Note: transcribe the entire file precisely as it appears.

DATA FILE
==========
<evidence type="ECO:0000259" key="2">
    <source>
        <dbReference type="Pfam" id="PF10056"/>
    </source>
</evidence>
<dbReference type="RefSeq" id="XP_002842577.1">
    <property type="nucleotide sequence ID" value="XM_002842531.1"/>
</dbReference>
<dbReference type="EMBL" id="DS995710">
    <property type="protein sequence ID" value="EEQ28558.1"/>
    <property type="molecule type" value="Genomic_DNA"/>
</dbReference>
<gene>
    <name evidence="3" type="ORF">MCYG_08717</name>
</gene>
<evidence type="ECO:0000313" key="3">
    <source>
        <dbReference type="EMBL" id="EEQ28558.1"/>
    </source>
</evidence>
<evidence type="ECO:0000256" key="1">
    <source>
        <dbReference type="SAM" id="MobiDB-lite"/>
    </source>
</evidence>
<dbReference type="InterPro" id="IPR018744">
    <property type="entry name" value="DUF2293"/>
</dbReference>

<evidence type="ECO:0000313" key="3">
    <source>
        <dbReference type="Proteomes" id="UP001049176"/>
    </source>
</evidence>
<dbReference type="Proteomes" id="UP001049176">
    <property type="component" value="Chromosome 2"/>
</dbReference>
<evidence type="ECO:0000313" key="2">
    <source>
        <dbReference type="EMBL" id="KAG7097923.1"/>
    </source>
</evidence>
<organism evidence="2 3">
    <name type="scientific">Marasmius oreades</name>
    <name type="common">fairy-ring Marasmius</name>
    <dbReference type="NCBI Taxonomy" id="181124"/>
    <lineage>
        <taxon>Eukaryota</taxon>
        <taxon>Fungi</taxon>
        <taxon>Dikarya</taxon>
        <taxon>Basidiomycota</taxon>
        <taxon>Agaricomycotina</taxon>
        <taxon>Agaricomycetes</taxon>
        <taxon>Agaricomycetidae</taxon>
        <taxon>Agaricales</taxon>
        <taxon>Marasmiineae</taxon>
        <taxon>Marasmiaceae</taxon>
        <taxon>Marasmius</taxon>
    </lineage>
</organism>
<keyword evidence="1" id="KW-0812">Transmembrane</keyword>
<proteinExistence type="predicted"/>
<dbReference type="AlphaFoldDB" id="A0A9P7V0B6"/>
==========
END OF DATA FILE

<evidence type="ECO:0000259" key="2">
    <source>
        <dbReference type="Pfam" id="PF10056"/>
    </source>
</evidence>
<dbReference type="RefSeq" id="XP_002842577.1">
    <property type="nucleotide sequence ID" value="XM_002842531.1"/>
</dbReference>
<dbReference type="EMBL" id="DS995710">
    <property type="protein sequence ID" value="EEQ28558.1"/>
    <property type="molecule type" value="Genomic_DNA"/>
</dbReference>
<gene>
    <name evidence="3" type="ORF">MCYG_08717</name>
</gene>
<evidence type="ECO:0000313" key="3">
    <source>
        <dbReference type="EMBL" id="EEQ28558.1"/>
    </source>
</evidence>
<evidence type="ECO:0000256" key="1">
    <source>
        <dbReference type="SAM" id="MobiDB-lite"/>
    </source>
</evidence>
<dbReference type="InterPro" id="IPR018744">
    <property type="entry name" value="DUF2293"/>
</dbReference>

<evidence type="ECO:0000313" key="3">
    <source>
        <dbReference type="Proteomes" id="UP001049176"/>
    </source>
</evidence>
<dbReference type="Proteomes" id="UP001049176">
    <property type="component" value="Chromosome 2"/>
</dbReference>
<evidence type="ECO:0000313" key="2">
    <source>
        <dbReference type="EMBL" id="KAG7097923.1"/>
    </source>
</evidence>
<organism evidence="2 3">
    <name type="scientific">Marasmius oreades</name>
    <name type="common">fairy-ring Marasmius</name>
    <dbReference type="NCBI Taxonomy" id="181124"/>
    <lineage>
        <taxon>Eukaryota</taxon>
        <taxon>Fungi</taxon>
        <taxon>Dikarya</taxon>
        <taxon>Basidiomycota</taxon>
        <taxon>Agaricomycotina</taxon>
        <taxon>Agaricomycetes</taxon>
        <taxon>Agaricomycetidae</taxon>
        <taxon>Agaricales</taxon>
        <taxon>Marasmiineae</taxon>
        <taxon>Marasmiaceae</taxon>
        <taxon>Marasmius</taxon>
    </lineage>
</organism>
<keyword evidence="1" id="KW-0812">Transmembrane</keyword>
<proteinExistence type="predicted"/>
<dbReference type="AlphaFoldDB" id="A0A9P7V0B6"/>